“Our belief is you can’t just churn out another brand and develop that brand in three or six months and suddenly have a good experience,” he continued. “You have to fully customize it per hotel and offer that out to the guest; sometimes you can overthink it, trying to build a brand around an experience.”

The company’s newest project is the 72-room Hotel Renew on Waikiki Beach, which was just acquired by OLS this year. “Renew is interesting because I view it as the first true boutique that existed in Hawaii,” he said. “One of the mistakes people make about Hawaii is it may be 82 degrees and mostly leisure, but it’s not a market that responds well to the South Beach Miami hotels of the world. Renew is much more subtle with what it’s trying to do.”

This summer, three of OLS’ boutique properties in California will debut redesigns: The Chamberlain West Hollywood, Montrose West Hollywood and Harbor Court San Francisco. “These are properties with long, great histories. Take the West Hollywood properties,” Rafter said. “They’re all-suite hotels, and clearly the competition for all-suite products, particularly from alternatives like Airbnb, has increased, but we feel like within the hotel, we can offer an experience that a stand-alone apartment can’t. Chamberlain has always done well with the fashion industry. We are adding numerous fashion elements to the design, and making it a place where it’s comfortable to work at the hotel. Montrose does well with production companies and the music industry, so we’re pushing forward with a theme around that, adding to the creative spaces and lounge spaces to enhance the vibe.”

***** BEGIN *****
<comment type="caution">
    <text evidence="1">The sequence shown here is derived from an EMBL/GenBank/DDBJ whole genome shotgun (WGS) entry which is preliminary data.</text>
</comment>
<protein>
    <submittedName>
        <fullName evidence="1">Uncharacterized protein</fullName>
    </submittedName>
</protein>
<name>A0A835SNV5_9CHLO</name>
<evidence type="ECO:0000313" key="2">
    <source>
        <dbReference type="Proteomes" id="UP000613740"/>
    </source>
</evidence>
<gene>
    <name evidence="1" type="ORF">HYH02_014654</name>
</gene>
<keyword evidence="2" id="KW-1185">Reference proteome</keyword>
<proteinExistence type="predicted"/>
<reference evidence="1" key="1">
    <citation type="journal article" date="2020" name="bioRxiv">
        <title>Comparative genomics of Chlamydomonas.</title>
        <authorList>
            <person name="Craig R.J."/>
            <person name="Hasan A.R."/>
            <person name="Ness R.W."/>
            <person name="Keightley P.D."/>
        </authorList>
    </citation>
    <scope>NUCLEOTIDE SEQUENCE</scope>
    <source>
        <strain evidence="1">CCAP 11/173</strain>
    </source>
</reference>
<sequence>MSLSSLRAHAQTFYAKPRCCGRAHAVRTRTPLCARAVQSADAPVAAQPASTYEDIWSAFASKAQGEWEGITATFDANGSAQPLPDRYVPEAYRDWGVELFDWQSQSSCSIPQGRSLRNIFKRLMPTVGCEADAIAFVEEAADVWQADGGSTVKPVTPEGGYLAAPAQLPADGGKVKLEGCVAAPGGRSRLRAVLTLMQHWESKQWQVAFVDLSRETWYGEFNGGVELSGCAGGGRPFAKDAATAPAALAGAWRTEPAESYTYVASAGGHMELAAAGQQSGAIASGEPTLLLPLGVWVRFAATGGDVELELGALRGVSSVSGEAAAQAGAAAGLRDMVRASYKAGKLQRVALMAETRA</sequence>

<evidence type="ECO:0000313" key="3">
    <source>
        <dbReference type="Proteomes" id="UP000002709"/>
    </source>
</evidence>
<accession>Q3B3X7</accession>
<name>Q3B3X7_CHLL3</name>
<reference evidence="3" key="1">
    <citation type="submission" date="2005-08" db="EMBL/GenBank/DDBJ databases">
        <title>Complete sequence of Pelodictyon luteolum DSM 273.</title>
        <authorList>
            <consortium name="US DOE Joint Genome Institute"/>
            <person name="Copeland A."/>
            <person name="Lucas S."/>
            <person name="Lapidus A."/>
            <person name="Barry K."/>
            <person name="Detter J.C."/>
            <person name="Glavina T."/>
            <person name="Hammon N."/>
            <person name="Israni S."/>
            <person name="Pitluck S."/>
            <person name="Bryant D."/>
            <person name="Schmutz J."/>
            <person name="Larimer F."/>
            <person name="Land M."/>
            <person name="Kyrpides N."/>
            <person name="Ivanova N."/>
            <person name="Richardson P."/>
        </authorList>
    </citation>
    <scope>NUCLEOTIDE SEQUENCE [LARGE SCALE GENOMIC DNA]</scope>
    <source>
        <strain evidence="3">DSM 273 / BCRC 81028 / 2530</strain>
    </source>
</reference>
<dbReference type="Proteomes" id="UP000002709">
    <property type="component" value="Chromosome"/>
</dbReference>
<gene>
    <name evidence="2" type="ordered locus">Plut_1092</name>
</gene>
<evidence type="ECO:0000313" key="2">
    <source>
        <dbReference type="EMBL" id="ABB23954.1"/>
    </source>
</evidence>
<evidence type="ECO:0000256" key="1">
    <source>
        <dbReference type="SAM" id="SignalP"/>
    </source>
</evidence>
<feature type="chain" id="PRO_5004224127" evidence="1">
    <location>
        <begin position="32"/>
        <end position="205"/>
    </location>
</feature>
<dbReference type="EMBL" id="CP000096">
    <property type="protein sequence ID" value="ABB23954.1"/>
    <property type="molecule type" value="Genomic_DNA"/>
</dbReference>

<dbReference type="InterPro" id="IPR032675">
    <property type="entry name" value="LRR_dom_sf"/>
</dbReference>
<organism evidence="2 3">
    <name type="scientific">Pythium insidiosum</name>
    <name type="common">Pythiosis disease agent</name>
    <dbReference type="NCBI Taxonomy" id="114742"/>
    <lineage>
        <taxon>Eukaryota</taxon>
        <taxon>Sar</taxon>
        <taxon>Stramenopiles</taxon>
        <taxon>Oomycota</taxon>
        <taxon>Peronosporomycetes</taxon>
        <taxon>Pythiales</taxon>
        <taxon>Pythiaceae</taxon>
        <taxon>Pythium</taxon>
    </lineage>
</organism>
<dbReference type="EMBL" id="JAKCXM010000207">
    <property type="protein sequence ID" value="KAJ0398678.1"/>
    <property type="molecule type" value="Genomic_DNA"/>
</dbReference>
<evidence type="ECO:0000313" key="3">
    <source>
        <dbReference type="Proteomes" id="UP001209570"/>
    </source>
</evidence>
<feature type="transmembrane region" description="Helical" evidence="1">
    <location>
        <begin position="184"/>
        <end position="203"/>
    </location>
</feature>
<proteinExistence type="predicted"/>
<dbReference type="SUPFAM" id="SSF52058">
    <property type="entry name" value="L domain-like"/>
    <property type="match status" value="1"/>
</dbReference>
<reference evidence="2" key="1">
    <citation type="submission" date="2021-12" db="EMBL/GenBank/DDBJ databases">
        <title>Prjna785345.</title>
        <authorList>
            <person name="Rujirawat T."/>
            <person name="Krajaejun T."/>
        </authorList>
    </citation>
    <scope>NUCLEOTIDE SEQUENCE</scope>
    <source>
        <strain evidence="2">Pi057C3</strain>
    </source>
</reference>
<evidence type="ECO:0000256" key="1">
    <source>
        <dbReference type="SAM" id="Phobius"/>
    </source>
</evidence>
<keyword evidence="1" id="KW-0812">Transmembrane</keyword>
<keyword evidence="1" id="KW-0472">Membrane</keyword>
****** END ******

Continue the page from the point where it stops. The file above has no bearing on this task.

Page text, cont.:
Reflecting on Airbnb, Rafter noted that the next few years will be interesting, particularly given the company’s increased focus on being a home for boutique and independent hotels. “We’re looking at Airbnb as an enabler and a disrupter. I think they could very well be one of the biggest distribution channels for our hotels in five years, vis-à-vis Expedia or someone else, particularly as they get pressured by government municipalities,” he said.